6. Whole class share out to add to the t-chart any ways that humans influence the natural systems not already on the chart as well as suggest other ways not mentioned by groups. Make sure you mention which parts of the natural systems are humans working to conserve or preserve. Why it is important to do so, and why biodiversity is important in your example.

  7. In your groups research and find as many state agencies, government organizations and other groups that work to conserve or preserve the biodiversity of natural systems.

  8. Make sure you have answered the questions in Part 2 of Conservation and Preservation Notes in your journal (page 19 in your Student Workbook).

Lesson 5: The Implications of Losing Species

  1. Define Keystone species

  2. Warm up: How might the loss of a species and the reduction in biodiversity affect the health of natural systems? Think, Pair, Class Share

  3. Watch: How Wolves Changed Rivers

  4. Read Wolves in Yellowstone: A Keystone Species (Student Workbook, page 20) to yourselves, and answer the questions in your journal.

  5. In your lab group discuss: “what do you think happened to the ecosystem when the wolves were reintroduced into Yellowstone? How do you know the wolf met the criteria to be a keystone species. Be very specific about which species were affected. What ecosystem goods and services were affected? Whole class share out.

  6. In your lab group, read and discuss Implications of Losing Biodiversity (pages 21-24 in the Student Workbook). You have 15 minutes. Record your findings in your journal.Pick a different member of the group for sharing out to the class an example of how loss of biodiversity might affect human communities in terms of ecosystem goods and services in the Bay Area.

  7. Class share out: Implications of Losing Biodiversity.

Lesson 6: Making a Difference

  1. Define Key Vocabulary: Byproduct and consumption

  2. Warm up: Think, Pair, Class Share: What do all humans need for day-to-day survival? How do Californians meet our needs; which resources come from nearby and which come from other countries?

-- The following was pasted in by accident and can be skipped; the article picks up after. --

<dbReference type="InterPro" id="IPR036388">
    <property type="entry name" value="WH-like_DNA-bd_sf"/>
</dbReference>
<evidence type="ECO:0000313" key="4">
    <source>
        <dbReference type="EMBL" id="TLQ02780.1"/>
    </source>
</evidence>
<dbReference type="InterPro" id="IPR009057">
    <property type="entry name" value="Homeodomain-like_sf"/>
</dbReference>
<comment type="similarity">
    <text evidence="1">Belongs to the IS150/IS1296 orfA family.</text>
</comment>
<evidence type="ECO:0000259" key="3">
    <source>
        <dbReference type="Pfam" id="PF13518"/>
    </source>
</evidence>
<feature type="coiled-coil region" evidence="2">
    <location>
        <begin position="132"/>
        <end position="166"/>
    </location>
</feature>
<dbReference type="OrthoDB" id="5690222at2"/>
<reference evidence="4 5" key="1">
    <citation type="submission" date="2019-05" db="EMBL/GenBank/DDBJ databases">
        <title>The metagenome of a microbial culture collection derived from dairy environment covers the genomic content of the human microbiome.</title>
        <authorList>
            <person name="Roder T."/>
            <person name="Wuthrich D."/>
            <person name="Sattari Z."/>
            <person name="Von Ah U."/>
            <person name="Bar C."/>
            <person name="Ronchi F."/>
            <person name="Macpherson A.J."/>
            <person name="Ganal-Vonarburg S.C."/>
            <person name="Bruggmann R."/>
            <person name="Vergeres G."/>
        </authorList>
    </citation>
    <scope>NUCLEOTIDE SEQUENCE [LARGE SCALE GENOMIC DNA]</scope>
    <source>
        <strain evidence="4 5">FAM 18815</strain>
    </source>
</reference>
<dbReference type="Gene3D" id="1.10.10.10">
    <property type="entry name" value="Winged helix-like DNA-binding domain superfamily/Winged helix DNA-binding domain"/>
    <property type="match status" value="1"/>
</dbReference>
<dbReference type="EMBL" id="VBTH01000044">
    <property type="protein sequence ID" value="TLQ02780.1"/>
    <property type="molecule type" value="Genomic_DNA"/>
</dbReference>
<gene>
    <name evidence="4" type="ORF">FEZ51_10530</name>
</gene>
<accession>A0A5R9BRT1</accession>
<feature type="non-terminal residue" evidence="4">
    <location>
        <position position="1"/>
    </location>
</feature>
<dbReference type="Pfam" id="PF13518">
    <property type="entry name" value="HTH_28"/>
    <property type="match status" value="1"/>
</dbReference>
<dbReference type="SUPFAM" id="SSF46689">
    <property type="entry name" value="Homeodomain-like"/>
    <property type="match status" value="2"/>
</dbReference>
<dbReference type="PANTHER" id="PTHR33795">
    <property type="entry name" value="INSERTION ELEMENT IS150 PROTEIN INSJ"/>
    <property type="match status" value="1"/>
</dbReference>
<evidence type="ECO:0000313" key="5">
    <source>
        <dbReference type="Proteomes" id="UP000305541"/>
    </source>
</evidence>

3. Human Activities and Biodiversity in California ( Student Workbook pages 25-27). You will use page 25 as a guide to take notes in your journal during class discussion. Class discussion questions: What types of byproducts do we create in our daily needs? What are examples of these byproducts? Are the byproducts natural or human made consequences of consumption of ecosystem goods and services? Do certain lifestyles create more or less? How has consumption changed since California became a state?

  4. Look at Visual Aids PPT Slide # 12. In your lab group, what type of information is in the slide? What predictions can you make about from this slide? (What will change?). How will the rate of consumption change? How will byproducts change?

  5. In your lab group, reread California Connections: Biological Riches and Rarities (page 3-6 Student Edition). Does California count as a biological hotspot? Look at Visual Aid PPT, slides #13. Where are those hot spots. Look at the Visual Aids PPT, slides #14-19. Are there any correlations between population sizes and hotspots? Where are the majority of hotspots? Is the Bay Area affected? How do you predict future human population growth will affect species in the hotspots?

  6. Think about the following quote,


  7. What makes California special in terms of biodiversity and what challenges and opportunities this biodiversity presents in terms of the state's future land use and natural resources management? Answer the questions on page 26 of Human Activities and Biodiversity in California in your journal.